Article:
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The problem for the day

This first day of the IDSM Institute is devoted to an analysis of a single problem. We will find that many important mathematical ideas emerge when we look carefully at this problem, generalize it and extend it, and try to understand it at a deeper level. Our suggestion is to first spend some time solving the problem given here then move to the guided tour.

The problem that we will analyze is based on a problem from a high school pre-calculus text*:

Of all lines through the point (5,2), find the line that cuts off the triangle of smallest area in the first quadrant.

off the triangle of smallest area in the first quadrant. y (5,2) b a Figure 1:
y (5,2)
y
(5,2)

b

a

Figure 1:

What line through (5,2) cuts off the smallest area?

*The original problem idea came from Advanced Mathematics: A Pre-calculus Course, (Revised Edition,1984), by Richard G. Brown and David P. Robbins, Houghton Mifflin, p. 19.

Analyzing the problem: a guided tour

There are 12 questions below that represent a "guided tour" through an extended analysis of this problem. Participants need to go through at least the first 8 of these questions to gain an appreciation of what it means to analyze this problem in depth.

§1

Getting a feel for the problem

 

By making rough sketches, get a feel for how the area of the triangle in Figure 1 varies as different lines are chosen.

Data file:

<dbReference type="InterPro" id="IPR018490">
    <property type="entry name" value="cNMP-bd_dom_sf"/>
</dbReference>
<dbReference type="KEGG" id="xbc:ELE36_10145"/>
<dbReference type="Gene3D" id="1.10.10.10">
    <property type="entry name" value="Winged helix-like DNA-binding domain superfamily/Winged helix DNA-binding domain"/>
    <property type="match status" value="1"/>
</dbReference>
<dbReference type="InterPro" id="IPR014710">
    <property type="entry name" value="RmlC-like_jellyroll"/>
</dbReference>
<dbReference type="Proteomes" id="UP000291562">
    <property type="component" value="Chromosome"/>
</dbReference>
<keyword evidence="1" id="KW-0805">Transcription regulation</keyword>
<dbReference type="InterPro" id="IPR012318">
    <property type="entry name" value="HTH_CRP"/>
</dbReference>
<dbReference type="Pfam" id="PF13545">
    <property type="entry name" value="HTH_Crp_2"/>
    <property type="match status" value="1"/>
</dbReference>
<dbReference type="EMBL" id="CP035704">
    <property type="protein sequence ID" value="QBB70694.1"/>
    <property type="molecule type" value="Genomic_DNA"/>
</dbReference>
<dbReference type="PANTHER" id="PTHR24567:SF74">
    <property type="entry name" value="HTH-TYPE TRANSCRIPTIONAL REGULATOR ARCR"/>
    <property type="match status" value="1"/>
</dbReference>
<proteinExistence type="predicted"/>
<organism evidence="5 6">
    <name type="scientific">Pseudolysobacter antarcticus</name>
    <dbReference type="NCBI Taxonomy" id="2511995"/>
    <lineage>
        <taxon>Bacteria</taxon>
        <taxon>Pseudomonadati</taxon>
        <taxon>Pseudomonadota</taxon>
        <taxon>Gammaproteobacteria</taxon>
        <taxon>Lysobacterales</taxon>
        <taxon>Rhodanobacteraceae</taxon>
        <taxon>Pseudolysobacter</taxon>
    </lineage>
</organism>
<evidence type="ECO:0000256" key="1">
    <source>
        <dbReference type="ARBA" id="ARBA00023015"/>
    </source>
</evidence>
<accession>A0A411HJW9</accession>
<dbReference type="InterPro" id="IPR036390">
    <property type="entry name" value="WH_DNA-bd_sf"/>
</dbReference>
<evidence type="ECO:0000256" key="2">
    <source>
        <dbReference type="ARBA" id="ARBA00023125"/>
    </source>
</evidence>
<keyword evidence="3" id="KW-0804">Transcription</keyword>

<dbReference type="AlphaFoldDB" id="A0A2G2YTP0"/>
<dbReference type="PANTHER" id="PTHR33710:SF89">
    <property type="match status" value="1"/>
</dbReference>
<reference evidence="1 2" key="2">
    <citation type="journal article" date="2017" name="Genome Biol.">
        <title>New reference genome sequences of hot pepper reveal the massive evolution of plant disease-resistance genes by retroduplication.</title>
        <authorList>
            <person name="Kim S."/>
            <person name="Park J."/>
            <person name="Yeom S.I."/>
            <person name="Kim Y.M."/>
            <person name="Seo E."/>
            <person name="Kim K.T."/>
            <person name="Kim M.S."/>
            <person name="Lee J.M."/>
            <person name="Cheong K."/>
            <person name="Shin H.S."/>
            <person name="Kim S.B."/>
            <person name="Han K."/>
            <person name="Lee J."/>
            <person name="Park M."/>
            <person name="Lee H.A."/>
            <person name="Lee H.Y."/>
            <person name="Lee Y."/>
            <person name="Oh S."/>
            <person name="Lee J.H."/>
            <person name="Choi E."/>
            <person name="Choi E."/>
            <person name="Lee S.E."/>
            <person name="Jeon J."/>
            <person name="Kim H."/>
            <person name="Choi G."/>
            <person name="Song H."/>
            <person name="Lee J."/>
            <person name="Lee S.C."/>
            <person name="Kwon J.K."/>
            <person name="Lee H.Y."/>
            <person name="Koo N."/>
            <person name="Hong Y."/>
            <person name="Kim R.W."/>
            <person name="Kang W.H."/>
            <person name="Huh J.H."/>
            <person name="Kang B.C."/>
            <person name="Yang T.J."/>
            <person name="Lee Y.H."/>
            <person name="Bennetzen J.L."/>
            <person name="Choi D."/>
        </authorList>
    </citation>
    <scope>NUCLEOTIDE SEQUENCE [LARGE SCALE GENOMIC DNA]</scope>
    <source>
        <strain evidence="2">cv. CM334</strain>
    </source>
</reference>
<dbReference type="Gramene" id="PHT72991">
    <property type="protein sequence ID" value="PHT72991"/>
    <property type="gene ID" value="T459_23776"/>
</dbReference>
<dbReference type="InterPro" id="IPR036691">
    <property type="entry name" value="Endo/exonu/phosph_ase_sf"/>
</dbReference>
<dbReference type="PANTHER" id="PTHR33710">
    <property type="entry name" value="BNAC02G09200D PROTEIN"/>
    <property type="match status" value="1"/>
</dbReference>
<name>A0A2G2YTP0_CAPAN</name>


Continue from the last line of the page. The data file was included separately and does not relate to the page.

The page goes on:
1a)

Look at extreme cases.

1b)

Calculate areas for some easy intermediate cases.

 
 

In the questions that follow, §2 to §5 represent an algebraic approach and §6 to §9 represent a geometric approach. See the flow chart on page 2. Either approach can serve as a starting point. But it is important not to neglect the geometric approach.

 

Algebraic approach

 

§2

Parameterizing the lines

 

Since the problem asks for a particular line, we have to have a way of parameterizing different lines that pass through the point (5,2). (To "parameterize" a line means stating one or more numbers, such as slope and an intercept, that identify the line uniquely.)

2a)

Find as many different parameters as you can that will identify a unique line through (5,2).

2b)

Give some explicit relationships among the parameters.

2c)

In general, how many parameters does it take to identify a line through (5,2)?

§3

Representing the area

The area of a triangle formed by a line through (5,2) can be expressed as a function of any parameter that identifies the line.

3a)

Represent the area in terms of each of the parameters from §2.

3b)

Find a parameter that gives a particularly simple representation of area.

3c)

Find a parameter that gives a particularly awkward representation of area.

§4

Finding the minimum area

Once the area has been represented as a function of one variable, the problem reduces to finding the minimum of the function.

4a)

Graph a few of the area functions from §3, and estimate the minimum area.

4b)

Find the minimum using calculus methods.

4c)

Of all the methods for finding the minimum, does any stand out as being simpler or more elegant?

(In §10 below, an additional method of finding the minimum is explored using an inequality between the arithmetic mean and the geometric mean of two numbers.)

§5

Generalizing the initial result

The work done in §4 has solved the original problem involving the specific point (5,2). Try now to solve the problem for an arbitrary point (p,q) in the first quadrant:

Of all lines through the point (p,q), find the line that cuts off the triangle of smallest area in the first quadrant.

5a)

Look carefully at the solution to the original problem and characterize the relationship the area-minimizing line has to the point (5,2).

5b)

Make a conjecture about the general case.

5c)

Find the answer for the general case using calculus.

(In §9 below, there is a question based on the case where the lines don't meet at a right angle.)